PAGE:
My difference between a good doctor and a bad doctor the answer this question: Do they seem like they want to help? Throughout this journey I’ve experienced and shared with you all, I’ve encountered many doctors that actively or passively express disinterest in assisting me. While being legally required to assist, they don’t make me feel like they want to do anything other than blocking any questions to shuttle me away to the next patient.
My pain management doctor suggested a Ganglion impar block injection.
What I will always do, regardless of whether I fill out pages of documentation, is I will explain the situation again to any doctor. I try to keep it brief. It should be like an elevator pitch. I explained what happened post-surgery. I told him what the anesthetist theorized happened to me post-surgery, since it was good information for him and since he studied anesthesia as well. When I told him that anesthetist’s theory, he said ‘interesting’ in the sort of way that implied there was much more to it than merely that I “may have had a neurological deficit that may have been a psychosomatic physical break.”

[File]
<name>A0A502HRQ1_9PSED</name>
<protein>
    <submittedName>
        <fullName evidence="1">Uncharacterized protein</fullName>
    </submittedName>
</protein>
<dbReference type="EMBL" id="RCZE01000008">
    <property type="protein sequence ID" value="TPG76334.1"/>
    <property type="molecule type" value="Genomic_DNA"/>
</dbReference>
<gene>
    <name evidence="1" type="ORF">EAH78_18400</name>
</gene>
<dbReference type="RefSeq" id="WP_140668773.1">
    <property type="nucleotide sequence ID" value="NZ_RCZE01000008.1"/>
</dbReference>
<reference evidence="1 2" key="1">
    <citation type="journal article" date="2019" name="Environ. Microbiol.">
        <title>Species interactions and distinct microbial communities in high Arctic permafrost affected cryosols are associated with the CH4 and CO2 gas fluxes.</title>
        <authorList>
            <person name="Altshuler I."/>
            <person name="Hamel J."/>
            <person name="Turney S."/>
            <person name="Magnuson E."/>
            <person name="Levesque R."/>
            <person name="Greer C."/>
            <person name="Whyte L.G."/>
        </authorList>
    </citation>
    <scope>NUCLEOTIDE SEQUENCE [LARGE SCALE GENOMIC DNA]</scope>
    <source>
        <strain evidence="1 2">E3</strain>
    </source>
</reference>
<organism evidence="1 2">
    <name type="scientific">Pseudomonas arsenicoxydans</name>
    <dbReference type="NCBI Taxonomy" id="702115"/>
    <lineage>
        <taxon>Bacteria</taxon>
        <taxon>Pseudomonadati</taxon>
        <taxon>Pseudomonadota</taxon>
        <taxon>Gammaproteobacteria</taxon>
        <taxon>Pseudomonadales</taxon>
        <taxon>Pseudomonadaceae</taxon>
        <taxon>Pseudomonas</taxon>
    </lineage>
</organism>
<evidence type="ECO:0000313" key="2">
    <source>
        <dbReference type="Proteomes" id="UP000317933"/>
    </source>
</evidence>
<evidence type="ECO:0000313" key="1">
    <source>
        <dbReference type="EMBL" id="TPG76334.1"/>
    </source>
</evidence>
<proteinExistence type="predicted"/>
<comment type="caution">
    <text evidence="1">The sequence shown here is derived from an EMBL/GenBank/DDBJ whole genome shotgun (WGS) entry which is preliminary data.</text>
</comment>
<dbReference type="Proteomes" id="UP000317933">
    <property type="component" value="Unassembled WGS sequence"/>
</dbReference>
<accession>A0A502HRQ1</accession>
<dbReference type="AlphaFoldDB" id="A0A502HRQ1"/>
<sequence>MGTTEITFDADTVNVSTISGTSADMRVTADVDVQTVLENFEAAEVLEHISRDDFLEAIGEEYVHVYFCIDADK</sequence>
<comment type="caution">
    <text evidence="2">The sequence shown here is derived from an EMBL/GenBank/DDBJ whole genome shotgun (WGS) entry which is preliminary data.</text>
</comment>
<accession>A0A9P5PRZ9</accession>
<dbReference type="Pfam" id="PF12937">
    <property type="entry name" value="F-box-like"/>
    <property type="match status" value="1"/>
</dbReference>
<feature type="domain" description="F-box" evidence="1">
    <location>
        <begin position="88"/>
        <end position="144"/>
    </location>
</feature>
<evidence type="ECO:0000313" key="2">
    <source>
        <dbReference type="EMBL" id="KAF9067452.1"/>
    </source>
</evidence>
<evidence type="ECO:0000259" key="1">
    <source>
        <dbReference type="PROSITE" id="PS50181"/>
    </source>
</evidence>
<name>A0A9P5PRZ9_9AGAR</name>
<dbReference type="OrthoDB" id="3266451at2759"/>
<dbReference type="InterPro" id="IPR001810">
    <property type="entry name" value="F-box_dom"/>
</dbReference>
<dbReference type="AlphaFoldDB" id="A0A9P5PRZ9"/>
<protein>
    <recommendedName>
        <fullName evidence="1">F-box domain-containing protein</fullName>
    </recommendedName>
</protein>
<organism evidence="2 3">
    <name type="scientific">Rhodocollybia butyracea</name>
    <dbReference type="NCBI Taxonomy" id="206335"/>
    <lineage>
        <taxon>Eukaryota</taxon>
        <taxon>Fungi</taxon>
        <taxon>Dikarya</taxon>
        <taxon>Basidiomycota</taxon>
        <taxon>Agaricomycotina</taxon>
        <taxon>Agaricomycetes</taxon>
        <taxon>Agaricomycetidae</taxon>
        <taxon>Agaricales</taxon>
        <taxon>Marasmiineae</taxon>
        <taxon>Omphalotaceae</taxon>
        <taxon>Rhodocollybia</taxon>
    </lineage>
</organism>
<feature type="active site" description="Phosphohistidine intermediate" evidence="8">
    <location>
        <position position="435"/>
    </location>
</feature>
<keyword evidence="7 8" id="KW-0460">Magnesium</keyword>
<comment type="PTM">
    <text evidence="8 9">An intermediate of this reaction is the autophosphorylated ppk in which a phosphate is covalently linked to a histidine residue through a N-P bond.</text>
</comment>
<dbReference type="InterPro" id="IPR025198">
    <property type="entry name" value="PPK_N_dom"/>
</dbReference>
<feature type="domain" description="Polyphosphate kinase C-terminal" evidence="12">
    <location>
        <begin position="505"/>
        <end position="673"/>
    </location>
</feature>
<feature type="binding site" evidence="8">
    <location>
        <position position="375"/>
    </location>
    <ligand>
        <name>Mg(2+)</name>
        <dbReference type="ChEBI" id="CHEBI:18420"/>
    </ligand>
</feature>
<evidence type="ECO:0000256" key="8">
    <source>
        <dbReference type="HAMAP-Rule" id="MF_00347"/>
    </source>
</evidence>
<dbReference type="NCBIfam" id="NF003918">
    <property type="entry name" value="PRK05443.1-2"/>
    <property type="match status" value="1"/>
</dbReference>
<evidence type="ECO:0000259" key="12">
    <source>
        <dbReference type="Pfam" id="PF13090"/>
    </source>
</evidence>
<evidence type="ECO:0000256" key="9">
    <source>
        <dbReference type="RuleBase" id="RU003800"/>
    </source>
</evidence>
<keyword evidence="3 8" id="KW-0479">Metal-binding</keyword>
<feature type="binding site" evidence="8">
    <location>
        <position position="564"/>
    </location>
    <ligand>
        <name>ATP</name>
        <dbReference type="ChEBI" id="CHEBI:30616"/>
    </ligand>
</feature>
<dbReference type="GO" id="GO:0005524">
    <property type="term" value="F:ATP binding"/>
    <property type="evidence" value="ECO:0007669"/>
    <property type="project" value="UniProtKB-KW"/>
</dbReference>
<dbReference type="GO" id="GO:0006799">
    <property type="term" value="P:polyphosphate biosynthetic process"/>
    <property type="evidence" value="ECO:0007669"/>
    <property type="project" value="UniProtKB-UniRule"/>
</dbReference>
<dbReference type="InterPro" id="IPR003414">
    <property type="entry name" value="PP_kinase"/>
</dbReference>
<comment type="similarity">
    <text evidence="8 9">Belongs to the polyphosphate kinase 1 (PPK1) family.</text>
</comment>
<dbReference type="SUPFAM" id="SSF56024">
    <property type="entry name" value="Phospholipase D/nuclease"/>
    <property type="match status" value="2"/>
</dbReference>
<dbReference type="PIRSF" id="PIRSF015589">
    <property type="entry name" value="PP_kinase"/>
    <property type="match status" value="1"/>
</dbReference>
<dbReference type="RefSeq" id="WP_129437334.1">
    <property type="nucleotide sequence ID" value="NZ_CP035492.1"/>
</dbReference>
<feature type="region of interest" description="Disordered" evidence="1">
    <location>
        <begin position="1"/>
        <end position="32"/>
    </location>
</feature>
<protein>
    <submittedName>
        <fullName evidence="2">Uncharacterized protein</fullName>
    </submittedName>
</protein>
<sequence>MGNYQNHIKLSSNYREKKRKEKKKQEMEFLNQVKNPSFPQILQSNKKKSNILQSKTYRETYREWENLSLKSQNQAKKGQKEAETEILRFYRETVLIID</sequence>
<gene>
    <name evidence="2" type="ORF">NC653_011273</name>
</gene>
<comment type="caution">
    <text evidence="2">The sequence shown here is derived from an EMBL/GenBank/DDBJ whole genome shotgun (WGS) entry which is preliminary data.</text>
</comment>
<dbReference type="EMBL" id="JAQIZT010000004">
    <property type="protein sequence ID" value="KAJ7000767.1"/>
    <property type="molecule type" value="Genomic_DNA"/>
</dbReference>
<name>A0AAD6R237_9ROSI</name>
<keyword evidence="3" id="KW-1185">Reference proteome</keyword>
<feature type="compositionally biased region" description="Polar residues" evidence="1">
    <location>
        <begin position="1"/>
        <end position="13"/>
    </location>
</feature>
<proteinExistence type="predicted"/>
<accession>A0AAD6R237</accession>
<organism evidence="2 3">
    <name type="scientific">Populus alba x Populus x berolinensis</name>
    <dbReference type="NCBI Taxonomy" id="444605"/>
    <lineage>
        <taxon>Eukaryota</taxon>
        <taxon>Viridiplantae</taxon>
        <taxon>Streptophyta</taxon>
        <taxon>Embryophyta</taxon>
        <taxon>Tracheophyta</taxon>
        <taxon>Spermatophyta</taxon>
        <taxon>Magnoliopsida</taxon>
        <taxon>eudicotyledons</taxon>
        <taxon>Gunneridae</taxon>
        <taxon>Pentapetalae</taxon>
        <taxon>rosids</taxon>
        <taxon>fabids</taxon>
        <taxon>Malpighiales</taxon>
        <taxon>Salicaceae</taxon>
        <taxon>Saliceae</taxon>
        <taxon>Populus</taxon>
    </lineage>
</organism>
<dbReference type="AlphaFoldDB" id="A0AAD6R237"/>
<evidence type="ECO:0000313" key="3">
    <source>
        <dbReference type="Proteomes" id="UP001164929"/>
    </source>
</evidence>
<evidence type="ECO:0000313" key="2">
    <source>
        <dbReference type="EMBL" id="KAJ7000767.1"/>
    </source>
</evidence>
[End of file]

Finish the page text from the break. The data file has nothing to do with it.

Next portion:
His injection suggestion was explaining two main causes of post-surgery spinal pain.
One is more innocent than the other. The first is that the spine could be sending pain signals down to the tailbone, since the Ganglion impar is an area around the tailbone that contains many sensitive nerves, so if there was anything that might still be hurting, that pain could transfer down to that series of nerves. The second, spoken with some hesitation, could have been the result of some trauma during or directly after surgery. From my knowledge, I lost consciousness in the pre-operative room and woke up in the PACU with the aforementioned lack of physical agency of my fingers and toes. I could have been transferred wrong at any point there and just not felt significant pain as I was on post-operative painkillers.
But here we are nearly six weeks later and the pain is still severe.
If there is any advice I can wholeheartedly provide – because, as I’ve noticed previously, Dr. Zombiepaper here is no medical advisor, holding no medical background; only a troubleshooting career and experiences with the American Healthcare System – I would say it’s important to feel out your pain as much as possible. For me, I pressed my finger along all the possible areas to figure out where my pain was located. I felt my tailbone, which is at the top of the butt crack, and it felt raw. I told him that it felt like sitting for 30 minutes would be the equivalent of sitting on a hard, uncomfortable chair for 6 hours. A good doctor will ask you for more information; a bad doctor will hurry you along. Here, my doctor asked about the types of pain I felt in this regard.
From there, he recommended the aforementioned injection.